Once you have the vibration motor and accelerometer mounted a known weight, it is best to suspend this unit to maximise the mechanical isolation. For example, the motor lying on your desk will be influenced by the desk itself – it won’t be able to displace the desk’s surface. The more freely the unit can move the better, so a section of foam is better than a hard surface, but suspension is definitely the best:

An example test set up for vibration motors

An Example Test Set Up for Vibration Motors

We’ve used silicon bands to hold the unit if you’re really stuck try elastic bands. They aren’t ideal because when stretched they store a lot of energy and will affect the results – but they’ll work as a quick fix.

You also need a way of reading the output from the accelerometer, which will depend on your specific device. Our MMA7361 outputs three variable voltages, one representing the acceleration on each axis. We read these voltages using the analogRead(); function, which returns an int between 0 and 1023 which represents a voltage between 0 and 5 V.

Displaying the Data

At this point, we can drive the motor and are measuring the output of the accelerometer with our Arduino – but how can we display this data so it is useful?

The easiest method is to use the USB port on the Arduino and capture the information using a program running on the PC.

Using the Arduino’s Serial functions we can send the data up on the USB, formatted for saving as a .CSV file. We can easily write a program using a free piece of software called ‘Processing‘ to monitor communications on the serial port of our Arduino, and save any data to a file:

Processing Code for Data Capture

Processing Code for Data Capture

Once the data is stored in the .CSV file, manipulating it to display a graph requires some basic spreadsheet skills (if you’ve reached this point, the graph should be easy!):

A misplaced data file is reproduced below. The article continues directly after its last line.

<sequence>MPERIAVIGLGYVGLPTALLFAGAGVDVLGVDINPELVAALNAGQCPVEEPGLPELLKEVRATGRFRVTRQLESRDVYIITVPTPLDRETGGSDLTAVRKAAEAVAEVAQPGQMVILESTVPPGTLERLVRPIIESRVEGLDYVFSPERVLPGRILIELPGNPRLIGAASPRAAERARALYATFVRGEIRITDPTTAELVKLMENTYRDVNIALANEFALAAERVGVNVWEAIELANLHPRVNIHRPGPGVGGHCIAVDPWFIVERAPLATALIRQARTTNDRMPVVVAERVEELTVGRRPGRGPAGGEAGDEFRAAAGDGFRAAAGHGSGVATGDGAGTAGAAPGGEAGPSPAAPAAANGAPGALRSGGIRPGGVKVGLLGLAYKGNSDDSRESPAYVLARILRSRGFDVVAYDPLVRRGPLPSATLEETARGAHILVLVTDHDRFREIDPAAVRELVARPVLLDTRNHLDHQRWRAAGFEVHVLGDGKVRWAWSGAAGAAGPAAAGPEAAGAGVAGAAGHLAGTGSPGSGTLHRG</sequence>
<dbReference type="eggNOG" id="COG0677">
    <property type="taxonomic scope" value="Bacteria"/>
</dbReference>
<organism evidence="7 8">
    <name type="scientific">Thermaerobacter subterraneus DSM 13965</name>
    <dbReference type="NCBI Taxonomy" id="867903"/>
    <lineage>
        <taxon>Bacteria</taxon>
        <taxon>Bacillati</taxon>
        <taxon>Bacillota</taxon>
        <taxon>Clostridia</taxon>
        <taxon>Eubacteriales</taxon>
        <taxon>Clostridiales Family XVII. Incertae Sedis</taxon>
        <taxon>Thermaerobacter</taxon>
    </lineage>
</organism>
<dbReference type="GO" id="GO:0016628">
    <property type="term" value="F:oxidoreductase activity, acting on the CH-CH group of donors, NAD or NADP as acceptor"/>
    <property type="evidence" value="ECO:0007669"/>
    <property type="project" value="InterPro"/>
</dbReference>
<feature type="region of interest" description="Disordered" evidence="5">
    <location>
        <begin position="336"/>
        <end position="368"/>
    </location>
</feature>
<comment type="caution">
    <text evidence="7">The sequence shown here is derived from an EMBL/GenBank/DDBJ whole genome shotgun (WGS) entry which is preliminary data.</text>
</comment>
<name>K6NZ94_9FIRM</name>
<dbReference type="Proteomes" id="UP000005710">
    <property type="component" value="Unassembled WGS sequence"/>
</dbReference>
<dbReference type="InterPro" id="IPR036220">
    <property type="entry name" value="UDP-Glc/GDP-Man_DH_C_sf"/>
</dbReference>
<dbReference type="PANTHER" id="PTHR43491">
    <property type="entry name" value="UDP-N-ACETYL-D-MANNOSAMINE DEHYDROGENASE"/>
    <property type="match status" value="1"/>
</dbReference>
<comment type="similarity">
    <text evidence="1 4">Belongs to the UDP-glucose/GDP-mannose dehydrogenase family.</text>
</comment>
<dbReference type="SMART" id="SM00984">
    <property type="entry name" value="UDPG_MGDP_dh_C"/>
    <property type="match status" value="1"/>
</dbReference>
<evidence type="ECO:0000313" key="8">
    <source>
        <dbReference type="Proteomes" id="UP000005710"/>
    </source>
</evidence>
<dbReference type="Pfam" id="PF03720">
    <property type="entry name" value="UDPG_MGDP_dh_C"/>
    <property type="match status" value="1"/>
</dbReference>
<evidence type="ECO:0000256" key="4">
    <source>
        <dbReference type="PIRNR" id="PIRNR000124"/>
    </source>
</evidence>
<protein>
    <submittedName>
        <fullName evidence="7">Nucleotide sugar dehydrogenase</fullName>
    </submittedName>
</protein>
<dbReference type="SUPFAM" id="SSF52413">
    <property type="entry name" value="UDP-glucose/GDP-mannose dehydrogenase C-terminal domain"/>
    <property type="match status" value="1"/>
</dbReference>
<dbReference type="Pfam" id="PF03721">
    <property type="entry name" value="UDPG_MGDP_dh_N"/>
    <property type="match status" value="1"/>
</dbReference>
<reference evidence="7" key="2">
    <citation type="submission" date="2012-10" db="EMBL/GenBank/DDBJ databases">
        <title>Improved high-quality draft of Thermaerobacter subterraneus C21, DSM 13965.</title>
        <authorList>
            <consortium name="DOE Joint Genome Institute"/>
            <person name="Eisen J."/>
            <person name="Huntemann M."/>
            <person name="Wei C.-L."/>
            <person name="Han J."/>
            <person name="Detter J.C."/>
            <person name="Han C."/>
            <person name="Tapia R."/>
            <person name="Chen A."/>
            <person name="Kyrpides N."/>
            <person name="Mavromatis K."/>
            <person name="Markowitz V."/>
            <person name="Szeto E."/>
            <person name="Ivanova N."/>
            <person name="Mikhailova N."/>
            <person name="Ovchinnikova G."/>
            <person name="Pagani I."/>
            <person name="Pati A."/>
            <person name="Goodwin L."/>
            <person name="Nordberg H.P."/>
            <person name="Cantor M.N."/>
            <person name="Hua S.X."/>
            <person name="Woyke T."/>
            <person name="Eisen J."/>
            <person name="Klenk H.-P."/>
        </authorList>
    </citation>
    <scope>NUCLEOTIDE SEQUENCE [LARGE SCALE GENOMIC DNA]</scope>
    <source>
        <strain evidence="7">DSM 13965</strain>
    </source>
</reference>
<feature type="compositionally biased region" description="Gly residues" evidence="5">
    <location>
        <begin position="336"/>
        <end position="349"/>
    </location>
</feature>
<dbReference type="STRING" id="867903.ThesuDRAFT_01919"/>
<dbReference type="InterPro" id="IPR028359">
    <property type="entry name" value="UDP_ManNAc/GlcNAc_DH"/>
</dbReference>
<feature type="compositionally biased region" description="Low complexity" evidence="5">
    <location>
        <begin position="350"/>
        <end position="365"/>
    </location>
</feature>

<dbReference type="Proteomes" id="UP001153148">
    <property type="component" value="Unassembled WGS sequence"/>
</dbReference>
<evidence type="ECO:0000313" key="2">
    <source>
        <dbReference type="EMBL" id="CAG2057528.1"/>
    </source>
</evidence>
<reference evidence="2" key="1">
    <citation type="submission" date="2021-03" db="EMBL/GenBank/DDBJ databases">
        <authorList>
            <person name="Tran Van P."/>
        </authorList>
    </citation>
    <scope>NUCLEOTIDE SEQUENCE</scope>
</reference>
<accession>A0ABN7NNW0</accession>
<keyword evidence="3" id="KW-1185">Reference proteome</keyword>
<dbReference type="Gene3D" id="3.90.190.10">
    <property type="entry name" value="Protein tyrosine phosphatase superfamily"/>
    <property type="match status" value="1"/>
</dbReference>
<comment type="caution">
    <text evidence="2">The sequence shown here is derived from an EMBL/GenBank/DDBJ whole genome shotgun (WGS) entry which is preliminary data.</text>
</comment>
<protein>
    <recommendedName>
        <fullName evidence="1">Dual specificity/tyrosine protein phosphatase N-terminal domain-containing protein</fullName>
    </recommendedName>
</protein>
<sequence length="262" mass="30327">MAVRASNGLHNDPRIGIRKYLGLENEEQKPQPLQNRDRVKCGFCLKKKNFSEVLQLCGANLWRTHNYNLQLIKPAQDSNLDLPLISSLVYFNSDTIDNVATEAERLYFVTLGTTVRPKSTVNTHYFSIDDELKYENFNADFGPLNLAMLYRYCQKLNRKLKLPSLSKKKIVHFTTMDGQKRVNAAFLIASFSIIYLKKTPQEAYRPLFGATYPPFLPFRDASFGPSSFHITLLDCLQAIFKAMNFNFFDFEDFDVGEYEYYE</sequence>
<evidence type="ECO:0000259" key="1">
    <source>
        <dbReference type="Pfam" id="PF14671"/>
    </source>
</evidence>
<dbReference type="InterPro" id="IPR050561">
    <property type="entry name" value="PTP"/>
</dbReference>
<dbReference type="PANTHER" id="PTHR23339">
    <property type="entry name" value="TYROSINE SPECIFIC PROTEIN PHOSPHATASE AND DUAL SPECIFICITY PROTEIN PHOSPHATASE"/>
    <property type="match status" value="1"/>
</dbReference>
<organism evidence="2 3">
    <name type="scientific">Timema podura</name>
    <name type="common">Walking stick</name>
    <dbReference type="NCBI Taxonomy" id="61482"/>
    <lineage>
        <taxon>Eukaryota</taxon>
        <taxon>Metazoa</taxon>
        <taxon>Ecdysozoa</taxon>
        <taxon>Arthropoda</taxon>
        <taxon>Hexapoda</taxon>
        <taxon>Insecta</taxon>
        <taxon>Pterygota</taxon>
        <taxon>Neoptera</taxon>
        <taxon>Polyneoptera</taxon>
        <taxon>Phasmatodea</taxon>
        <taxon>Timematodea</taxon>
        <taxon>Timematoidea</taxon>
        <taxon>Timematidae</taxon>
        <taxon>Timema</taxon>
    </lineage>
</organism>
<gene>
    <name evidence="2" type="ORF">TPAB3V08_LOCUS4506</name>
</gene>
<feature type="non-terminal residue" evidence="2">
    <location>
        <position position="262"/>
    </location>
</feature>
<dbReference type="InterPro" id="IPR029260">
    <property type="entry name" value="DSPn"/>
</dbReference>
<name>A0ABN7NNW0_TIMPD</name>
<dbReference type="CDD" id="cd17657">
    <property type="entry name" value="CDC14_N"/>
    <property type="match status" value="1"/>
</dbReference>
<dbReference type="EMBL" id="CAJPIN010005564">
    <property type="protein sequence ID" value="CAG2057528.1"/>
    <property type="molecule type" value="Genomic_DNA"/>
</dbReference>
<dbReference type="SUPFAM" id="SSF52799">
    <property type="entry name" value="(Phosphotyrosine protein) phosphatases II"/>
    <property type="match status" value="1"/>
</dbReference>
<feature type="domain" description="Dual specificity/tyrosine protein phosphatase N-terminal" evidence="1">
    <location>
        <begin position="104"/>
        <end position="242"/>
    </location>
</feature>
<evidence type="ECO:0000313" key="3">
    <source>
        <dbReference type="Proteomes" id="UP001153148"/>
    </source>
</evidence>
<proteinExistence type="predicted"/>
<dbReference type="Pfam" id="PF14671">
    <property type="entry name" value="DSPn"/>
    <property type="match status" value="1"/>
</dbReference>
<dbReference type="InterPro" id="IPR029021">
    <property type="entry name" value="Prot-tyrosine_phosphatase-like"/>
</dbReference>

Quick Vibration Measurement System Results

Quick Vibration Measurement System Results

Processing Code

Ok, so how do you actually do it?! We’ll we’ve included the Processing code in a zip file which you can download here:

Important notes about the code:

  • Make sure the baud rates match! That’s the number in the Serial( this, Serial.list()[COMPORT], BAUDRATE); function must match your Arduino’s Serial.begin(BAUDRATE); value
  • Make sure the COM ports match! The COMPORT in the function above is the port of the Arduino, if you’re not sure what value to use try the println(Serial.list()); function.
  • The program saves the data to a file called “Vibration Test.csv”, this will write it immediately into a CSV file format to open in spreadsheet software
  • Do not omit the keyPressed() function, the data will not be written to the file without the flush and close of the output! Which means you have to stop the program by pressing a key on the keyboard – not clicking the stop button!
  • It also prints data on the serial monitor, this is useful for debugging as you can see data is being received. If nothing appears here then you have a problem with your hardware or Arduino code.

As stated at the top – this is a very quick and very rough method. For any detailed analysis, why don’t you contact us to see if we can help test your system?